As for the prospects of discretionary consumption, several economists have already expressed how expecting discretionary consumption to be back at its pre-pandemic level would be fallacious, led by several plausible reasons and arguments supporting it. However, the economic recovery does come with an increase in consumption when compared to the lockdown period, sufficient enough to pump up recovery in the economy. 

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Would inflation affect consumption? Well, to answer this question, allow me to take you back to the future index survey released by the Central Bank of the country, which revealed expectations of higher inflation and lower income in the future. Note that inflation is naturally contingent on expectations of inflation, with high expectations of inflation bringing in high inflation. If people expect prices to increase further as we go ahead, they would rather spend their money on consumption right now. So, as an aggregate, the effect of consumption of inflation would not be as much.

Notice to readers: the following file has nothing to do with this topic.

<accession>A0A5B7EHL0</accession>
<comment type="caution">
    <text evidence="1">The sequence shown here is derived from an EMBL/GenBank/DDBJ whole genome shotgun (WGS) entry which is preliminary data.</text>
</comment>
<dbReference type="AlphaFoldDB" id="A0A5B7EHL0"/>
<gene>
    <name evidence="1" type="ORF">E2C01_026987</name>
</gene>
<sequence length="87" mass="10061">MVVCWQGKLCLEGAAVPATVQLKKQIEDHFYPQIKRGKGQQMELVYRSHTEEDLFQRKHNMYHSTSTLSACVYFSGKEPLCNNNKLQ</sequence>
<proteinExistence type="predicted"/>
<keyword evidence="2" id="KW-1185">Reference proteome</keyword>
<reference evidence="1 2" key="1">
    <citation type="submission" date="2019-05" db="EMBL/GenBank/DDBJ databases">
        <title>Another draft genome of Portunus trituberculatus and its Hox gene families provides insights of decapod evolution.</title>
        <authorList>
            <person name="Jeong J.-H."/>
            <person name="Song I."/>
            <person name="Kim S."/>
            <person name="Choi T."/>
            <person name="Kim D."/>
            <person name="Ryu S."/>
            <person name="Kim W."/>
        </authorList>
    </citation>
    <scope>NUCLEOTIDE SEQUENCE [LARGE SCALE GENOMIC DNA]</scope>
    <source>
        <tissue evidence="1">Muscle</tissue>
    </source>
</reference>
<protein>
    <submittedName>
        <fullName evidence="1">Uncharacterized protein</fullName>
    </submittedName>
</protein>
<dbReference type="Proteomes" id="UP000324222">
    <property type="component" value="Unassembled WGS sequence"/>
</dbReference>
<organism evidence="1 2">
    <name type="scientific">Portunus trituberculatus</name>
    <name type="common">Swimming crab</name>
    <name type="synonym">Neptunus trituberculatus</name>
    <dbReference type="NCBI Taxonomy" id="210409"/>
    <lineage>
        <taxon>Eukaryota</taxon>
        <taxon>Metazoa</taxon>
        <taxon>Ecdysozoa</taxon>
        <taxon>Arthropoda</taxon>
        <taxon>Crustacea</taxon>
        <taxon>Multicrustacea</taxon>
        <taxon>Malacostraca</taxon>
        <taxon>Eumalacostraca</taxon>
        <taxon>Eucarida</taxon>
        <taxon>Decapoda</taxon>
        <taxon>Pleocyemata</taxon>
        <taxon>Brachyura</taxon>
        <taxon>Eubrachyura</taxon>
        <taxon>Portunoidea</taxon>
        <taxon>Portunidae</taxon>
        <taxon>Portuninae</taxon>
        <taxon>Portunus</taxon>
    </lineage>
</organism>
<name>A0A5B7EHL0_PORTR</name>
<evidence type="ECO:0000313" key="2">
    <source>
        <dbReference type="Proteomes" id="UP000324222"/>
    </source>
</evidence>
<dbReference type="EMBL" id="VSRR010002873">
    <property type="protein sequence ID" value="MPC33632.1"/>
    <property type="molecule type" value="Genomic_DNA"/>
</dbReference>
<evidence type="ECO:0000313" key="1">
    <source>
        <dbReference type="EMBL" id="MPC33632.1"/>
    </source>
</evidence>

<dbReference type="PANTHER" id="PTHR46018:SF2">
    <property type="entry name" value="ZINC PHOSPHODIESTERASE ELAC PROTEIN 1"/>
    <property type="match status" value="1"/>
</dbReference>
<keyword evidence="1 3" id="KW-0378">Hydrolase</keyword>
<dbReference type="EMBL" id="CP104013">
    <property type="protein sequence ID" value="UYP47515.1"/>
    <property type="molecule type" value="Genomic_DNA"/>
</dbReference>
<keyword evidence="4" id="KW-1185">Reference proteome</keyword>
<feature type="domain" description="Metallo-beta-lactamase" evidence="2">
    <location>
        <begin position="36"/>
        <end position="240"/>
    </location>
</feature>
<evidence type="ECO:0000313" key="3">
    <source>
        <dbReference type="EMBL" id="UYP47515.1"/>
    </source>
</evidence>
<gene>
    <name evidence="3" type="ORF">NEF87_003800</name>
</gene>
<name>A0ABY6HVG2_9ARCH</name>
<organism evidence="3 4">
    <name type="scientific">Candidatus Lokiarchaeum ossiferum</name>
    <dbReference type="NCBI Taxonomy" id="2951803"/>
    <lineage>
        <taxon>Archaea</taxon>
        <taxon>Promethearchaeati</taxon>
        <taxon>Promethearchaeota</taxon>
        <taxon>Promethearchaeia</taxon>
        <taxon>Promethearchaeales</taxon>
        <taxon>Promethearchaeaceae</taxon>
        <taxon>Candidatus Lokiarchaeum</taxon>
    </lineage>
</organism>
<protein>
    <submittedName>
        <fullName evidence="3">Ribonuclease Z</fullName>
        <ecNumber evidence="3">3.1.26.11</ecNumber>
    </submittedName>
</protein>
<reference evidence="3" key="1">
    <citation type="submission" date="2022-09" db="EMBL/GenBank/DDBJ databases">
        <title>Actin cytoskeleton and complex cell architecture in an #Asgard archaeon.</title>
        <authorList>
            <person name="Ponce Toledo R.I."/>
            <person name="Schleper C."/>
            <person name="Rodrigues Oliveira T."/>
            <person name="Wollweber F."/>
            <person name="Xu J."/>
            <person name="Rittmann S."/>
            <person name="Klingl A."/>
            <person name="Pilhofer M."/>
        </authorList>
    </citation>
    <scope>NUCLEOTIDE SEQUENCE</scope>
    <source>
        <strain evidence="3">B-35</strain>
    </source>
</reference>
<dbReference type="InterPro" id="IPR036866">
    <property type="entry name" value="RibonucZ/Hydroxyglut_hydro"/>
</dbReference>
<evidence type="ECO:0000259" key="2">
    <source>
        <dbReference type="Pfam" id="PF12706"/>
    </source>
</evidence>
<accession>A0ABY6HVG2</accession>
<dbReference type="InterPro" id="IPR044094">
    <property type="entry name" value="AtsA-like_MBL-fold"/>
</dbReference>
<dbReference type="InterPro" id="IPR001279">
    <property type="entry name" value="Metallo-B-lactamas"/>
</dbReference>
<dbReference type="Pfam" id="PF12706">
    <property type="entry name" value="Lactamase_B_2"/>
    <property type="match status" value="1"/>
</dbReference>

As we go ahead, growth would come at the expense of inflation, especially because several fiscal and monetary instruments have been behind this growth. The economic recovery, however, would make this inflation less concerning and as the situation improves, from both demand and supply end, the retail inflation would go lower, in the prescribed bandwidth. 

Simerleen Kaur
Simerleen Kaur
Talk to me about economics, trade, and all things India.